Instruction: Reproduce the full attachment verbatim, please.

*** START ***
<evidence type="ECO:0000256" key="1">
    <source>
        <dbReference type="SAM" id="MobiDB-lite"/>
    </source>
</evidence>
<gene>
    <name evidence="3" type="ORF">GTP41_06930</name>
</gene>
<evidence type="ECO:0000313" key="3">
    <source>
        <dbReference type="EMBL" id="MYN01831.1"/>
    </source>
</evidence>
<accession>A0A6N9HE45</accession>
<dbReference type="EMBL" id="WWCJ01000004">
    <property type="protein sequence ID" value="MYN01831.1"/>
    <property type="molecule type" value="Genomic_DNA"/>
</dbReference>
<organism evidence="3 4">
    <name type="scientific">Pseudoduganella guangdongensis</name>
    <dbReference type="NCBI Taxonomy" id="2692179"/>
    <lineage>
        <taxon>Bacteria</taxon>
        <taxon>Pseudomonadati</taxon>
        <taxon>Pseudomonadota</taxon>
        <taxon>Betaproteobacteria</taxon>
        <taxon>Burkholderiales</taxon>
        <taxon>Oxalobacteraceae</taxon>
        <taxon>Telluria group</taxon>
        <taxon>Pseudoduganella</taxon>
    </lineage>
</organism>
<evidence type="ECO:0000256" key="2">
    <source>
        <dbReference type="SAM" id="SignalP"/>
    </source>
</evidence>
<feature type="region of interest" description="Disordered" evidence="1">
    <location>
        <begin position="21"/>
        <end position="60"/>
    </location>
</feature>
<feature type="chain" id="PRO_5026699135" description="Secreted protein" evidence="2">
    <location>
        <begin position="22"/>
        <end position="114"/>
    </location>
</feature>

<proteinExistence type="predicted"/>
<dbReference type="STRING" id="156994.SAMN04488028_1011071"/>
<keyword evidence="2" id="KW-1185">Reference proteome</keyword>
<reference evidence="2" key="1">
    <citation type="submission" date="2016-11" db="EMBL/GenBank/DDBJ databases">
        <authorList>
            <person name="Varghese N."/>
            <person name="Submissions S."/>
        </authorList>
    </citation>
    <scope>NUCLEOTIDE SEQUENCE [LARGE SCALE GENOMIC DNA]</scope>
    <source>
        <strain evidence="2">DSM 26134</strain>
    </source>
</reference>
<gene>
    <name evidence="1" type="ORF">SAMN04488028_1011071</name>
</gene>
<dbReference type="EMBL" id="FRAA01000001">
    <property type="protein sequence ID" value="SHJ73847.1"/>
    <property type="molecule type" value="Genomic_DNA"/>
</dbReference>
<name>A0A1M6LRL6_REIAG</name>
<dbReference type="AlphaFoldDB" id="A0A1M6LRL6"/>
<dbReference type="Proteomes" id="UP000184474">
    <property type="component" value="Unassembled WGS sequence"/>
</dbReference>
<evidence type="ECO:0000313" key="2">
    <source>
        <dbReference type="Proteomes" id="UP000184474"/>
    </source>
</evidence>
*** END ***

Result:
<evidence type="ECO:0000256" key="1">
    <source>
        <dbReference type="SAM" id="MobiDB-lite"/>
    </source>
</evidence>
<gene>
    <name evidence="3" type="ORF">GTP41_06930</name>
</gene>
<evidence type="ECO:0000313" key="3">
    <source>
        <dbReference type="EMBL" id="MYN01831.1"/>
    </source>
</evidence>
<accession>A0A6N9HE45</accession>
<dbReference type="EMBL" id="WWCJ01000004">
    <property type="protein sequence ID" value="MYN01831.1"/>
    <property type="molecule type" value="Genomic_DNA"/>
</dbReference>
<organism evidence="3 4">
    <name type="scientific">Pseudoduganella guangdongensis</name>
    <dbReference type="NCBI Taxonomy" id="2692179"/>
    <lineage>
        <taxon>Bacteria</taxon>
        <taxon>Pseudomonadati</taxon>
        <taxon>Pseudomonadota</taxon>
        <taxon>Betaproteobacteria</taxon>
        <taxon>Burkholderiales</taxon>
        <taxon>Oxalobacteraceae</taxon>
        <taxon>Telluria group</taxon>
        <taxon>Pseudoduganella</taxon>
    </lineage>
</organism>
<evidence type="ECO:0000256" key="2">
    <source>
        <dbReference type="SAM" id="SignalP"/>
    </source>
</evidence>
<feature type="region of interest" description="Disordered" evidence="1">
    <location>
        <begin position="21"/>
        <end position="60"/>
    </location>
</feature>
<feature type="chain" id="PRO_5026699135" description="Secreted protein" evidence="2">
    <location>
        <begin position="22"/>
        <end position="114"/>
    </location>
</feature>

<proteinExistence type="predicted"/>
<dbReference type="STRING" id="156994.SAMN04488028_1011071"/>
<keyword evidence="2" id="KW-1185">Reference proteome</keyword>
<reference evidence="2" key="1">
    <citation type="submission" date="2016-11" db="EMBL/GenBank/DDBJ databases">
        <authorList>
            <person name="Varghese N."/>
            <person name="Submissions S."/>
        </authorList>
    </citation>
    <scope>NUCLEOTIDE SEQUENCE [LARGE SCALE GENOMIC DNA]</scope>
    <source>
        <strain evidence="2">DSM 26134</strain>
    </source>
</reference>
<gene>
    <name evidence="1" type="ORF">SAMN04488028_1011071</name>
</gene>
<dbReference type="EMBL" id="FRAA01000001">
    <property type="protein sequence ID" value="SHJ73847.1"/>
    <property type="molecule type" value="Genomic_DNA"/>
</dbReference>
<name>A0A1M6LRL6_REIAG</name>
<dbReference type="AlphaFoldDB" id="A0A1M6LRL6"/>
<dbReference type="Proteomes" id="UP000184474">
    <property type="component" value="Unassembled WGS sequence"/>
</dbReference>
<evidence type="ECO:0000313" key="2">
    <source>
        <dbReference type="Proteomes" id="UP000184474"/>
    </source>
</evidence>